Calling Mr. Tufte
One thing you won't see any shortage of is the same damn charts from every damn SIEM and analytics vendor. Seriously—we have been briefed by pretty much all of them, and they all look the same. Down to the color palette.
The upside is that they now include cloud data. Mostly just Amazon CloudTrail, because no other IaaS platform offers management plane data yet (rumor has it Microsoft is coming soon).
We understand there are only so many ways to visualize this data, but the vendors also seem to be struggling to explain how their cloud data and analytics are superior to competitors'. Pretty charts are great, but you look at these things to find actionable information—probably not because you enjoy staring at traffic graphs. Especially now that Amazon allows you to directly set security alerts and review activity in their own consoles.
Cloud Taylor Swift
You have probably noticed that we tend to focus on Amazon Web Services. That isn't bias—simply a reflection of Amazon's significant market dominance. After AWS we see a lot of Microsoft Azure, and then a steep dropoff after that.
The interesting trend is that we see much less demand for information on other providers. Demand has declined from previous years.
So don't be surprised if vendors and sessions skew the same. Amazon really does have a big lead on everyone else, and only Microsoft (and maybe Google) is in the ballpark. That will show through in sessions and on the show floor.
DevOps, Automation, Blah, Blah, Blah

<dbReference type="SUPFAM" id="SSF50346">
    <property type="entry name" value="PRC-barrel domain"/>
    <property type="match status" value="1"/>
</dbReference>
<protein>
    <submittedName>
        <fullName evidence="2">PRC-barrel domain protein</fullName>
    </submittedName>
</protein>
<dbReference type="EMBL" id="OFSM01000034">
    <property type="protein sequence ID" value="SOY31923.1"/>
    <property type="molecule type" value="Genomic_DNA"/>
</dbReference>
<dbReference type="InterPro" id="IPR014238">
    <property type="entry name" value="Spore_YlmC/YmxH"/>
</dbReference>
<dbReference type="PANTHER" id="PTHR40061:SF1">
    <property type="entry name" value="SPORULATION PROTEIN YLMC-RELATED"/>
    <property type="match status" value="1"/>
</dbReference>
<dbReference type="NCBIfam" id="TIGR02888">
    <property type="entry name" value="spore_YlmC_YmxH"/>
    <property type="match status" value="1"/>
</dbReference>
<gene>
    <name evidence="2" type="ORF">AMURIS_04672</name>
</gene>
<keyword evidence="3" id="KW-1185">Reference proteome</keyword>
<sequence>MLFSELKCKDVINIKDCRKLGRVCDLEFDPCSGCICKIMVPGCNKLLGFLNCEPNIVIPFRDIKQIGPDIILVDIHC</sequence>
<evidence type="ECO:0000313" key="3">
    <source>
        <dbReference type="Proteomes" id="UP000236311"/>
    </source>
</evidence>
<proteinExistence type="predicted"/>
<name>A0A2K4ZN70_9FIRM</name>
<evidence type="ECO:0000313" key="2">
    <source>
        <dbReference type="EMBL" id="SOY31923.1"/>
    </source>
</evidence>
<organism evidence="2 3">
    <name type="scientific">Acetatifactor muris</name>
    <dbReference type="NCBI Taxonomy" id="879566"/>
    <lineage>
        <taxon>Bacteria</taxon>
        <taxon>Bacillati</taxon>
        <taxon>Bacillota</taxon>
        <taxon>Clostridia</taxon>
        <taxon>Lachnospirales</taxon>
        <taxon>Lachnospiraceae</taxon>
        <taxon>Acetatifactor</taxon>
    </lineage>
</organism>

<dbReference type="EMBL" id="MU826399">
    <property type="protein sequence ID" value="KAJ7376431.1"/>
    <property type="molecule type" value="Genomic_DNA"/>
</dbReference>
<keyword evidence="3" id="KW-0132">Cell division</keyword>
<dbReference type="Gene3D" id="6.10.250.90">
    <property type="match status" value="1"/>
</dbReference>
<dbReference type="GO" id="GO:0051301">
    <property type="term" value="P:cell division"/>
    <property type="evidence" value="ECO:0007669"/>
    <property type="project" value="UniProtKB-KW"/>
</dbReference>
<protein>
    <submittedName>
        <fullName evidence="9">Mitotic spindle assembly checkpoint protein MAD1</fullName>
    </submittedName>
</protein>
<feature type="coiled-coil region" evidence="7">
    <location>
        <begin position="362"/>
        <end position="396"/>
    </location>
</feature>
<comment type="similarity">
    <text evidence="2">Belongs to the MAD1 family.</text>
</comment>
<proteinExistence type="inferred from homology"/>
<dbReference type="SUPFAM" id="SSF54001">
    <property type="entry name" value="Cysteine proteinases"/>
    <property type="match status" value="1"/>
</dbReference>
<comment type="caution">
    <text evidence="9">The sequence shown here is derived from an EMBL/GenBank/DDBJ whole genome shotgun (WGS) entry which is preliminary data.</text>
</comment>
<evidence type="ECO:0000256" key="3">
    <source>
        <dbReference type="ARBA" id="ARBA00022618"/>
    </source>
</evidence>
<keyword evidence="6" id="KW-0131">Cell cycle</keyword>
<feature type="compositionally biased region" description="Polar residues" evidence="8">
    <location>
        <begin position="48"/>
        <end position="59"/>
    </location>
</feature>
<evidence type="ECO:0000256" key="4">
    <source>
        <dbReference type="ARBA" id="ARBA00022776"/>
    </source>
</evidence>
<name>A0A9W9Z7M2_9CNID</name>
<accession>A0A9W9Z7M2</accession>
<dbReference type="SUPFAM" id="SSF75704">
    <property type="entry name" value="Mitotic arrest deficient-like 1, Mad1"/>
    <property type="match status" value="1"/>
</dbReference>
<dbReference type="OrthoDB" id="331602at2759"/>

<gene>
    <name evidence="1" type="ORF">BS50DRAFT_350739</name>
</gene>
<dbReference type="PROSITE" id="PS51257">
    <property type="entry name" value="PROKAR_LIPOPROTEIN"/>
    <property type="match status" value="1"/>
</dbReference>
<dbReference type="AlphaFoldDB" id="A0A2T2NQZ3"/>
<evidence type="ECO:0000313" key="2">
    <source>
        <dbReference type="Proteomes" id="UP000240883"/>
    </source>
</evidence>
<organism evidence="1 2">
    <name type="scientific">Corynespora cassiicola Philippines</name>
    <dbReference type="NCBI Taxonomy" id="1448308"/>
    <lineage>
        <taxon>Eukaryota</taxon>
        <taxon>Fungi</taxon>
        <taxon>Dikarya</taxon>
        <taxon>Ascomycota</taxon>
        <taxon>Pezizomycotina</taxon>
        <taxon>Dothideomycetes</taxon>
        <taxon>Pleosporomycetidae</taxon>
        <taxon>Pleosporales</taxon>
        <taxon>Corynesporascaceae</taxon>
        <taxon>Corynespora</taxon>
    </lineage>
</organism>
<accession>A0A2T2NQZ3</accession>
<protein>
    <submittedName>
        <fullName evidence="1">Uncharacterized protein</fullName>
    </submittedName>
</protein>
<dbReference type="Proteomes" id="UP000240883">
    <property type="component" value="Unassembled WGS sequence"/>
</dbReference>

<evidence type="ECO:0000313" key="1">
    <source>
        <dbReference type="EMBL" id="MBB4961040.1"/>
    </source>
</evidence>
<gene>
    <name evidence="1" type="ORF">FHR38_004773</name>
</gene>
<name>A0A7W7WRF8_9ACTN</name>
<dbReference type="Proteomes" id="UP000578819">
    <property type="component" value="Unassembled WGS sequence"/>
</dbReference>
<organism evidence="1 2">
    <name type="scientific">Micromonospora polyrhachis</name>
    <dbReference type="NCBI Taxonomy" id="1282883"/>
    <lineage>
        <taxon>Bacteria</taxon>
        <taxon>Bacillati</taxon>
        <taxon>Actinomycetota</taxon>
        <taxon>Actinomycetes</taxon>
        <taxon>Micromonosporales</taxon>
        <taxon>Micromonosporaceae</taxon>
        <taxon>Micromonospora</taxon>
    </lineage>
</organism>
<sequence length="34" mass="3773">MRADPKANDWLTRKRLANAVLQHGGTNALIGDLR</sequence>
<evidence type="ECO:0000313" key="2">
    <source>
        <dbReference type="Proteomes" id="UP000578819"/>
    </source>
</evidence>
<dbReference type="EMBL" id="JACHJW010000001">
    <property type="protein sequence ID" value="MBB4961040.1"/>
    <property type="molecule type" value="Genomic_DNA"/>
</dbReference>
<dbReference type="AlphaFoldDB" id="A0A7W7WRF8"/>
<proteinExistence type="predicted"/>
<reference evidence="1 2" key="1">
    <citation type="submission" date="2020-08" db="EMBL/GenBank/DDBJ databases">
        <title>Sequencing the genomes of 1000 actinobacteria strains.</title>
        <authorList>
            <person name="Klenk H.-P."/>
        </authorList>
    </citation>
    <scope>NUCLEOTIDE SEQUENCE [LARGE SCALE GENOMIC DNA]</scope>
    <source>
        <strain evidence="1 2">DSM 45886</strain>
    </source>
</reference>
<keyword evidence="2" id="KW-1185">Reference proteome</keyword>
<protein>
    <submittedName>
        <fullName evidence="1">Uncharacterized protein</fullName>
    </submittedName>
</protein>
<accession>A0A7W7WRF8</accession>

We hate to dump our favorite topics into a side note at the bottom of this section, but we already went long, and are covering those topics... in pretty much every other section of this Guide. DevOps and automation are as disruptive to process as cloud is to infrastructure and architecture.
If you are interested, check out our speaking schedule. Rich is leading off the Cloud and Virtualization track with Chris Hoff Tuesday, and the entire Securosis team is delivering a Learning Lab on Pragmatic SecDevOps Wednesday at 10:20am (bring a laptop—this one is hands-on). We also recommend the pre-conference events by Cloud Security Alliance and DevOps.com if you are in San Francisco Monday.
It's the future of our profession, folks—there is no shortage of things to talk about. Which you probably figured out 500 words ago, about when you stopped reading this drivel.
Check out other posts in the series: Introduction
Theme posts: Change; Internet of Things; Professionalism; Compliance; Big Data; Bonk; DevOps
Coverage Area Deep Dives: Overview; Endpoint Security; Network Security; IAM; Cloud Security; Data Security; Security Management;
Download your copy of RSAC-G